In the .fam file of PHYLO I picked out every single non-Pakistani South Asian as my reference, mostly Gujarati, but with some South Indians as well. By looking at the expected genotypes by pooling this population together I want to get a sense of my own place. Additionally I’ll add my daughter and my 1/4 Filipino friend as controls, in that they should be way less “inbred” than everyone else since they are the products of recent admixture.

After using the – -keep function of Plink I merged the file with my own, my daughter’s, and friend’s. There were north of 90,000 SNPs, more than sufficient for the simple computation I wanted to do. I’ll output the F-statistic with the – -het function like so:

plink – -noweb – -bfile DATASET – -het

The output is in plink.het. You’ll see the labels in the leftmost column, and the statistic you want in the rightmost column. In the results below are sorted from most to least inbred, at least using the F-statistic as a measure of that (this isn’t really totally accurate because the population isn’t really a homogeneous random mating set, but I think it gets the intuition out there):

The reason that my daughter and my friend have negative values is that they have way fewer homozygotes than you should get my chance. But they’re recent admixtures, so question of inbreeding is near not-even-wrong for them. The Plink documentation says that negative F values are noise (they are not contamination in this case), but I think I’ll chalk it up to a not-totally-homogeneous population. My position this list is not as low as I’d like, but I’ll take it. I believe I can still claim I’m less inbred than the average brown.

(Republished from Discover/GNXP by permission of author or representative)
 
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With the recent $99 price point for 23andMe many of my friends have purchased kits (finally!). 23andMe’s interpretive results are pretty rich now, but there are still things missing. There are plenty of third party tools you can use, but I know some people might want to do their own data analysis. There are many ways you could go about this, but I want to put up some posts on DIY genomic data analysis to making the learning curve a little less steep, and get people started. Motivation to actually begin going down this road is a big issue, but I think once you get over the hump it gets a lot easier.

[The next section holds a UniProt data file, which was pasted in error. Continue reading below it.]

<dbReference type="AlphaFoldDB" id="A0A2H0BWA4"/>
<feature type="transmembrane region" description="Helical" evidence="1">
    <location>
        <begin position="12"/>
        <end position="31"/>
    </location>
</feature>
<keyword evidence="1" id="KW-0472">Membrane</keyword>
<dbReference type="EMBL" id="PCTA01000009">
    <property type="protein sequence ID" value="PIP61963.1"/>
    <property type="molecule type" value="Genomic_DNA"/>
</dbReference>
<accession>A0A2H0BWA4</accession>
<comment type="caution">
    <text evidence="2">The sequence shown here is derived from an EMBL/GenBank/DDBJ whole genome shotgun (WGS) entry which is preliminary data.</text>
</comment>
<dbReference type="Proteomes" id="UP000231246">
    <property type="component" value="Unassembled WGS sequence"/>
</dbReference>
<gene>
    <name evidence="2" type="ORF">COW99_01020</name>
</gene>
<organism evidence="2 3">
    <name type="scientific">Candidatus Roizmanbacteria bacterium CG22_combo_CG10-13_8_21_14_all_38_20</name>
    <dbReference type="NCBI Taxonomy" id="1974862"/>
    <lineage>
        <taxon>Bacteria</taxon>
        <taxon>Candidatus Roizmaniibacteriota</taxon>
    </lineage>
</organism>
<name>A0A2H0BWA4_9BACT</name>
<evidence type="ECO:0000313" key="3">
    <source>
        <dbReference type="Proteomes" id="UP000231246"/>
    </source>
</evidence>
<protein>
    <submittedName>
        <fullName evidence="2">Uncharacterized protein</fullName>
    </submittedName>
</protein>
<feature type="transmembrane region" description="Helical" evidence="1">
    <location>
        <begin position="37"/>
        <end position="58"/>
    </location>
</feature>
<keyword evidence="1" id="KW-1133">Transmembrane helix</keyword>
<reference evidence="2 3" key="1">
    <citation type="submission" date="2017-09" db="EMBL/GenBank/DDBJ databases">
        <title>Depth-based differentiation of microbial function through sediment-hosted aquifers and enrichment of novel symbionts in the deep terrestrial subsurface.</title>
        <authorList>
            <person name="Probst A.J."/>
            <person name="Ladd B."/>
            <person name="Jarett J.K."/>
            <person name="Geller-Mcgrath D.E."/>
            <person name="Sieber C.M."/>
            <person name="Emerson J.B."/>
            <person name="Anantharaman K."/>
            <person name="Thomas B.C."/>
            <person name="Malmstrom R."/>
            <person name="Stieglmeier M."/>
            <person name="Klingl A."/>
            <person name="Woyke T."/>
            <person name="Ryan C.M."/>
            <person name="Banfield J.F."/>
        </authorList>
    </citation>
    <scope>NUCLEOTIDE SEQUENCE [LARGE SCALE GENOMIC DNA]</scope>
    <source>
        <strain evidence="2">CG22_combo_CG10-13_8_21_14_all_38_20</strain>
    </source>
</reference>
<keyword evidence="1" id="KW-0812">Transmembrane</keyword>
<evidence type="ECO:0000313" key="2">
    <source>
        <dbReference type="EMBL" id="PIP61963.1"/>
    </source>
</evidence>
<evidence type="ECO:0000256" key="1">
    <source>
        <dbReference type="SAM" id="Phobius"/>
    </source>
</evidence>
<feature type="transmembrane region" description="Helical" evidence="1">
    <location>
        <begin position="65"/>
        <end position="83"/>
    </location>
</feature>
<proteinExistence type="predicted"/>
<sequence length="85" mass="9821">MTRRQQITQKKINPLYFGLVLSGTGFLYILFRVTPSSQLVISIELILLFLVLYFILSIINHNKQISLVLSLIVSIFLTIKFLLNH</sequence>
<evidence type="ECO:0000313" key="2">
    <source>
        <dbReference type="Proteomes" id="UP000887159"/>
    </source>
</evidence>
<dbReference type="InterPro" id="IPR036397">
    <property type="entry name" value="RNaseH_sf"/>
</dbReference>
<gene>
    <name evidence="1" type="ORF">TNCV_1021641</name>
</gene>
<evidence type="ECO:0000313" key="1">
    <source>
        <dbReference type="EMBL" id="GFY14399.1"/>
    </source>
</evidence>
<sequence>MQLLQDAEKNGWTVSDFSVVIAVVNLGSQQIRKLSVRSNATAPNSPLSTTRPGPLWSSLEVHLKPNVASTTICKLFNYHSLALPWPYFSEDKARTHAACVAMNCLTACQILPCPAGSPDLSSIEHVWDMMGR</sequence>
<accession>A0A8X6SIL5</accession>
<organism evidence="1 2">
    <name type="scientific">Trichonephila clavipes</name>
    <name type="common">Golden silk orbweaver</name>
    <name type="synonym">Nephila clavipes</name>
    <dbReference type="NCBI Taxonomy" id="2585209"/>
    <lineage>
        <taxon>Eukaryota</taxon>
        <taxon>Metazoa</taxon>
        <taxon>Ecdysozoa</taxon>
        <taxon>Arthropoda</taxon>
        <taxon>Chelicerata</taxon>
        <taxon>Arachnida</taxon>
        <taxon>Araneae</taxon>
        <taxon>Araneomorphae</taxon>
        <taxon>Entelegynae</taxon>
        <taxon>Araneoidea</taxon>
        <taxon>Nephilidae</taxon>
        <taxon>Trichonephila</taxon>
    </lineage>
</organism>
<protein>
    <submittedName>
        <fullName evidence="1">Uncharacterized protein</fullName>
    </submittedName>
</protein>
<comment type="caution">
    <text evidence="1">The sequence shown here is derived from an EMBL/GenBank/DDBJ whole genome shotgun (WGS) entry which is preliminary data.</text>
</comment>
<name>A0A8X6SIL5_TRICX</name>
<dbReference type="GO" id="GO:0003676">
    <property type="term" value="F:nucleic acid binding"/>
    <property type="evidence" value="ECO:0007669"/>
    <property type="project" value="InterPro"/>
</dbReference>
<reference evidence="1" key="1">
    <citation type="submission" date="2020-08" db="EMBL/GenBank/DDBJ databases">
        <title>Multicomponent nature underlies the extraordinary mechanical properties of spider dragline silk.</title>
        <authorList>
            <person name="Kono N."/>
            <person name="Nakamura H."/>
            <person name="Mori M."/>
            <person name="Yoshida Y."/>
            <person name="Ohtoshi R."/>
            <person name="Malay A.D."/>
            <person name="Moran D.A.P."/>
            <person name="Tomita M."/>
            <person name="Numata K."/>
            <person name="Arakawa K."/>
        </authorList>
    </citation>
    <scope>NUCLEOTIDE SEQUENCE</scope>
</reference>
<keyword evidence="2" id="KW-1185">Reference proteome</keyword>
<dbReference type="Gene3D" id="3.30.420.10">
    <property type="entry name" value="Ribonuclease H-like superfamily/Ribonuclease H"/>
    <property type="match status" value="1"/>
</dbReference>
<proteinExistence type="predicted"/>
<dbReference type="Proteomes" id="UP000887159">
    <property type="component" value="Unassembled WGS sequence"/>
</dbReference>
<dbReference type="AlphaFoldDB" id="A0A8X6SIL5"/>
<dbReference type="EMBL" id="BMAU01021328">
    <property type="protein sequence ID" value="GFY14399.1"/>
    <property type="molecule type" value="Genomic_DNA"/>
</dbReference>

First, you need Plink. It is really preferable that you work on a Mac or in Linux to engage in heavy duty analysis, but in this post I’ll assume you are working on the Windows platform. Again, the point here is to make this accessible. Download Plink if you don’t have it, and extract it where ever you like.


Plink is a command line tool, which means that you need to into the folder with the old MS-DOS interface. So use the cd command to get into that folder. Here is a screenshot of my shell:

The selection “plink –noweb –bfile PhyloF –genome” is a command that I entered. It is not part of the directory structure. If you don’t know about the cd command, please see the Wikipedia entry. It’s really just a simple way to step through the directory structure of your files and folders.

Now you have Plink. We need to put your 23andMe data into pedigree format. Additionally it would be convenient to have other reference data sets . Go to here. You now need to click the ZIP option. That will download a 74 MB zip containing all the files you see listed to the left. Most of that is in the two zip files, which are pedigree file data sets that I have provided for your future use. More on that later. First you need to use “CONVERT_23AME_PED.pl” This a Perl script which takes the 23andMe text file, and converts it to pedigree format which Plink can use. You need to have Perl to use this script.

If you are on Windows you need to get ActivePerl. Download it. Again you have to open the command prompt and go into the appropriate folder. On my computer (this is the first time I’m using Perl on Windows in 10 years, the sacrifices I make for the readership of this weblog!) it is in the C: directory, so you probably have to move “up” the directory tree twice by typing “cd ..” (if you do this you’ll see what I mean). Once you are in the Perl directory you need to go into the bin directory. Remember to move the Perl script into the Perl directory. Here is a screen of what I get when I try and run the Perl script without any parameters: